Currently, I am working on an extension of the analysis to other six countries not included in the article published: Australia, Canada, Denmark, New Zealand, Sweden and Switzerland. The estimation results show a strong asymmetric monitoring of real-time inflation depending on the state of the economy in Australia and in New Zealand. In contract to these results, the central banks of Canada, Denmark and Sweden seem to put more weight in the targeting of revised data independently of the state of the economy. Interestingly, as happened for the UK, there is evidence of an equally-weighted average of real-time and revised inflation targeting for Sweden during the business cycle. The estimation results for Canada and Denmark, however, seem to put more wight on real-time data targeting during good times and they only target revised data during bad economic times. These findings can be related to the quality of the revisions process in each country. Several robustness checks, show that for UK and Denmark, the revision processes are characterised are characterised by a low number of good and bad economic times. When taking into account the estimated unemployment threshold of the revisions process in the monitoring rule of the central bank, the results show that these two central banks also take into account real-time data into their decision making. In sum, the estimation results show important differences regarding real-time and revised inflation targeting both across countries and over the business cycle.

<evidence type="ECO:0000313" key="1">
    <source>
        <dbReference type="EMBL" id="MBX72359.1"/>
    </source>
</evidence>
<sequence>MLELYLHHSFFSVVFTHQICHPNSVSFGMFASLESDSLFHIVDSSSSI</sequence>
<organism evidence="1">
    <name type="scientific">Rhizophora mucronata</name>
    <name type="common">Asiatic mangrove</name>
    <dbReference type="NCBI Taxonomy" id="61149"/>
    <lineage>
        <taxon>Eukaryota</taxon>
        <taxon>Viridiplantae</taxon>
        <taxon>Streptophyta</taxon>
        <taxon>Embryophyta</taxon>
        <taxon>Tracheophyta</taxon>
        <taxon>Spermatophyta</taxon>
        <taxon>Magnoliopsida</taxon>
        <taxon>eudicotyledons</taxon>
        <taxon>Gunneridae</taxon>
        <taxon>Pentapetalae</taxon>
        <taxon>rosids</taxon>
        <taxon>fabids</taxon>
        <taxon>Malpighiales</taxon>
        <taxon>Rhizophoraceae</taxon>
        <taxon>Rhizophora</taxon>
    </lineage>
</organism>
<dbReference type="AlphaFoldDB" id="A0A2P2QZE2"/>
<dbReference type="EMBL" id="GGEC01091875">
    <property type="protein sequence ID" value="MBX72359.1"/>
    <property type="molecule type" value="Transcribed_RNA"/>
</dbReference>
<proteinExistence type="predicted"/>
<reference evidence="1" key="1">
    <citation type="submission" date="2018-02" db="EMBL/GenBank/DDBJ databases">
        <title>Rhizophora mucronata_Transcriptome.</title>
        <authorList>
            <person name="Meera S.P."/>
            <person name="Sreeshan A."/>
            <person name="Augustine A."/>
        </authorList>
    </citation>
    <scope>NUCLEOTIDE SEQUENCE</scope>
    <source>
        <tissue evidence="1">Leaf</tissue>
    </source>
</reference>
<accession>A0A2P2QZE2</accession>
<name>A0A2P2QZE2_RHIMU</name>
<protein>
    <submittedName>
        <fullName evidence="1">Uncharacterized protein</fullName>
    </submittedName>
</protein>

RESEARCH PAPERS IN PROGRESS
- A DSGE model of fisheries in Spain
- Unconventional Monetary Policies in an integrated European Union